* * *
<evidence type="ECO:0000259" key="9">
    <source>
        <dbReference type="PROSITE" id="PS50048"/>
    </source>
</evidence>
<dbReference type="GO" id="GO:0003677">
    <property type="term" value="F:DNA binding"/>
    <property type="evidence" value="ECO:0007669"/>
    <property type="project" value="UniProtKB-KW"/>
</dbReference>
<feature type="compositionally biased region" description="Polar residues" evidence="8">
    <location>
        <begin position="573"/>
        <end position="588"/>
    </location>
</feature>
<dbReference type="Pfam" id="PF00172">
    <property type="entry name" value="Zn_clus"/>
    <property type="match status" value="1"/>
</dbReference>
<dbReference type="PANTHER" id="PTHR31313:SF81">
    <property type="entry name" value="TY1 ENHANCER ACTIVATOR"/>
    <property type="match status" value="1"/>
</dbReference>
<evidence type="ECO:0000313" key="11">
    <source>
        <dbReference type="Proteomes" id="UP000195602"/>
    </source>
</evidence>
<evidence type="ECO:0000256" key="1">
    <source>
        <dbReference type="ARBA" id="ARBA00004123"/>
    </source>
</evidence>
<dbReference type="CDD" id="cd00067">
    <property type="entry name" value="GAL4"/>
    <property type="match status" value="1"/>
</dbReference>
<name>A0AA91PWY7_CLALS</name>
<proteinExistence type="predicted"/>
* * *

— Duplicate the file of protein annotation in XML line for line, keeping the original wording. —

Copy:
<evidence type="ECO:0000259" key="9">
    <source>
        <dbReference type="PROSITE" id="PS50048"/>
    </source>
</evidence>
<dbReference type="GO" id="GO:0003677">
    <property type="term" value="F:DNA binding"/>
    <property type="evidence" value="ECO:0007669"/>
    <property type="project" value="UniProtKB-KW"/>
</dbReference>
<feature type="compositionally biased region" description="Polar residues" evidence="8">
    <location>
        <begin position="573"/>
        <end position="588"/>
    </location>
</feature>
<dbReference type="Pfam" id="PF00172">
    <property type="entry name" value="Zn_clus"/>
    <property type="match status" value="1"/>
</dbReference>
<dbReference type="PANTHER" id="PTHR31313:SF81">
    <property type="entry name" value="TY1 ENHANCER ACTIVATOR"/>
    <property type="match status" value="1"/>
</dbReference>
<evidence type="ECO:0000313" key="11">
    <source>
        <dbReference type="Proteomes" id="UP000195602"/>
    </source>
</evidence>
<evidence type="ECO:0000256" key="1">
    <source>
        <dbReference type="ARBA" id="ARBA00004123"/>
    </source>
</evidence>
<dbReference type="CDD" id="cd00067">
    <property type="entry name" value="GAL4"/>
    <property type="match status" value="1"/>
</dbReference>
<name>A0AA91PWY7_CLALS</name>
<proteinExistence type="predicted"/>